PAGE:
5. So also, with regard to the Tamil Nadu General Sales Tax Act, 1959, different expressions have been used to indicate whether the expression is used in a restrictive sense or in an illustrative sense. There is the First Schedule containing several entries, giving the names of the goods in respect of which single point tax is leviable under sub-section (2) of section 3 of the Act. Item 30 of the First Schedule reads as follows :
'Precious stones, namely, diamonds, emeralds, rubies, real pearls and sapphires whether they are sold loose or as forming part of any article in which they are set.'
6. Item 74 of the same schedule reads as follows :
'Raw rubber, namely, latex.'
7. Item 126 of the said schedule reads as follows :
'Rubber products, namely :-
(i) Latex foam sponge.'
8. Item 75 of the same schedule reads as follows :
'Wheat products (for example wheat flour, sooji and wheat bran).'
9. Item 36 of the same schedule reads as follows :
'Tea, that is to say, any one of the forms of tea in which it is sold but not including tea drink or green tea leaves.'
10. Thus it will be seen that the statute itself uses different expressions : 'namely'; 'for example'; 'that is to say'. When the statute itself uses deliberately different expressions in different contexts, it is not a rule of interpretation to hold that all these expressions mean one and the same thing. If the intention of the legislature was to give the same meaning to the different expressions, the legislature would not have used different expressions, but would have used the same expression.
11. We shall now consider the language used by the Government in the various notifications issued by it under section 17(1) of the Act, exempting certain turnovers from tax or reducing the rate of tax applicable to certain turnovers. The Government issued a notification to be effective from 1st April, 1959, making exemption in respect of the tax payable on the sale or purchase of certain goods. One such entry in the notification was :
'Sales of products of palmgur industry and of articles such as baskets, mats, brushes, fans, etc., manufactured out of palm leaves, effected by any dealer, in the State producing such commodities.'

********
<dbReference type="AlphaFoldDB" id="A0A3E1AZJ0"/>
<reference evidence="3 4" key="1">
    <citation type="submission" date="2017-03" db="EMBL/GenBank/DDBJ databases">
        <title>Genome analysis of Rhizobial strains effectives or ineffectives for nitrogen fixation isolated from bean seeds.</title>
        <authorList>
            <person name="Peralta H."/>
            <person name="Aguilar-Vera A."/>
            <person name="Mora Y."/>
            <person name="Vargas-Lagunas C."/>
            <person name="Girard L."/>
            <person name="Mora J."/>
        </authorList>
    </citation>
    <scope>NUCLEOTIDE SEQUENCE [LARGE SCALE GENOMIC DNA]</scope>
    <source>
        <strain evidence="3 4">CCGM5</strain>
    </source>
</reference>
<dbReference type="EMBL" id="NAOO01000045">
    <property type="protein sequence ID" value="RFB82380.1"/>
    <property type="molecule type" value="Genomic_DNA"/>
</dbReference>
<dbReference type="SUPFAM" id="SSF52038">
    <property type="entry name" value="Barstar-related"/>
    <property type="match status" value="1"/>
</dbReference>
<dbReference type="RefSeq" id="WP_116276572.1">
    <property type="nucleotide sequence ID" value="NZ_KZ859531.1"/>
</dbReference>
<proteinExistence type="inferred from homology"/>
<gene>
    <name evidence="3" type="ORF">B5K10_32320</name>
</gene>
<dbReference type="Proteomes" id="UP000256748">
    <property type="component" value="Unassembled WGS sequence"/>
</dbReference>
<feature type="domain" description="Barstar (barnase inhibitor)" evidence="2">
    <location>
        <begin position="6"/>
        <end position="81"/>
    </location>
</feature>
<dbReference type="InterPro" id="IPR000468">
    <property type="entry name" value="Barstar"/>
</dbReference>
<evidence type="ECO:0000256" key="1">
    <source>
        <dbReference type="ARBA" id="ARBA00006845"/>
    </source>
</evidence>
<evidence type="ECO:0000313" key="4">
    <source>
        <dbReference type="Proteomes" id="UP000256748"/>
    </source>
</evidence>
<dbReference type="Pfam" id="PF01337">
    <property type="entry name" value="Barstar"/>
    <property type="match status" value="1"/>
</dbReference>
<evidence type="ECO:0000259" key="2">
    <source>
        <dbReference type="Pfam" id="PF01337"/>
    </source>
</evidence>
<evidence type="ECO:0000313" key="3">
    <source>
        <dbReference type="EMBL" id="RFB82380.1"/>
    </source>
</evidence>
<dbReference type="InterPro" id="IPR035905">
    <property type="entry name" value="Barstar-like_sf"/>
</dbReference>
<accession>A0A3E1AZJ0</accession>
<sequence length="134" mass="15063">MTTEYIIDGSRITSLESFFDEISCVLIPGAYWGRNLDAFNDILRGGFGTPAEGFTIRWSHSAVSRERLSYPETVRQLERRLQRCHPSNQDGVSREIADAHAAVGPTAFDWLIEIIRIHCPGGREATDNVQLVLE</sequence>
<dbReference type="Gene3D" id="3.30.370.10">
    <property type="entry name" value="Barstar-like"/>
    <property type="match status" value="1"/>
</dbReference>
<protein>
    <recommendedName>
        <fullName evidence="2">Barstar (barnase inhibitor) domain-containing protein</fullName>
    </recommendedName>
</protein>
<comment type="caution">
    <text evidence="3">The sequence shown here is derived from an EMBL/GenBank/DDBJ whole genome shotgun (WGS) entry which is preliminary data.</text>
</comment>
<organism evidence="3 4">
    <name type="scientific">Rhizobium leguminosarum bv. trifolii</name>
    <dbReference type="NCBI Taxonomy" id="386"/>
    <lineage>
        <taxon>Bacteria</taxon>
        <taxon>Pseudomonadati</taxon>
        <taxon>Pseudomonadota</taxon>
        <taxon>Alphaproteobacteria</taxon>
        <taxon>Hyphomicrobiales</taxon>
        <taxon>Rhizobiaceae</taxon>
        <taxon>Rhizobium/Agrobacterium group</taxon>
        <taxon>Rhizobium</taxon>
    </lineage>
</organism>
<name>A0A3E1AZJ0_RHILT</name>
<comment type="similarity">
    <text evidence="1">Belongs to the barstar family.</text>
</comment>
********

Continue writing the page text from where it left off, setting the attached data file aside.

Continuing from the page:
12. We are drawing attention to the use of the words 'such as' occurring in the notification.
13. Another notification issued by the Government in G.O. No. 4628, Revenue, dated 17th December, 1962, reads as follows :
'In exercise of the powers conferred by section 17 of the Madras General Sales Tax Act, 1959 (Madras Act 1 of 1959), the Governor of Madras hereby -
(1) reduces to 2 per cent for the period commencing on the 1st April, 1959, and ending with the 31st March, 1962, the rate of tax payable under item 42 in the First Schedule to the said Act, at the point of first sale in the State, in respect of pottery articles, that is to say, articles made of baked clay and stone-ware; and
(2) exempts for the period commencing on the 1st April, 1959, and ending with the 31st March, 1962, the dealers in pottery articles, that is to say, in articles made of baked clay and stoneware, having total turnover of less than rupees ten thousand from the tax payable under the said Act.'
14. Here again we are drawing attention to the use of the words 'that is to say' occurring in the notification, as against the words 'such as' occurring in the notification referred to already.
Another notification, G.O.P. No. 1946, Revenue, dated 28th June, 1965, states :
'In exercise of the powers conferred by sub-section (1) of section 17 of the Madras General Sales Tax Act, 1959 (Madras Act 1 of 1959), the Governor of Madras hereby exempts with effect from 1st April, 1960, from the liability to tax under the said Act, sales of documentary films, visual materials like photograph slides, transparencies and visual communication novelties, by any dealer to the Government of Madras or to any educational institution run by any local authority or to any of the Corporations specified below .......'
14. Here we find the use of the expression 'like'.
Yet another notification, G.O.P. No. 1040, Revenue, dated 29th March, 1966, states :
'In exercise of the powers conferred by section 17 of the Madras General Sales Tax Act, 1959 (Madras Act 1 of 1959), the Governor of Madras hereby exempts with effect on and from the 1st April, 1966, all sales of paddy (rice in husk), rice (husked paddy), cholam, cumbu, ragi, thinai, varagu, samai and kudiraivali, rice products (for example, rice flour and rice bran) and milk, from the tax payable under the said Act.'
Here the notification uses the expression 'for example'.
15. Another notification, G.O.P. No. 1042, Revenue, dated 29th March, 1966, stated as follows :
'In exercise of the powers conferred by section 17 of the Madras General Sales Tax Act, 1959 (Madras Act 1 of 1959), the Governor of Madras hereby makes with effect on and from the 1st April, 1966, the following exemption, namely :-
(i) full exemption in respect of the tax payable by any dealer under the said Act on all the sales of handmade paper and handmade matches (other than handmade coloured matches and star matches).'
Here the expression used is 'namely'.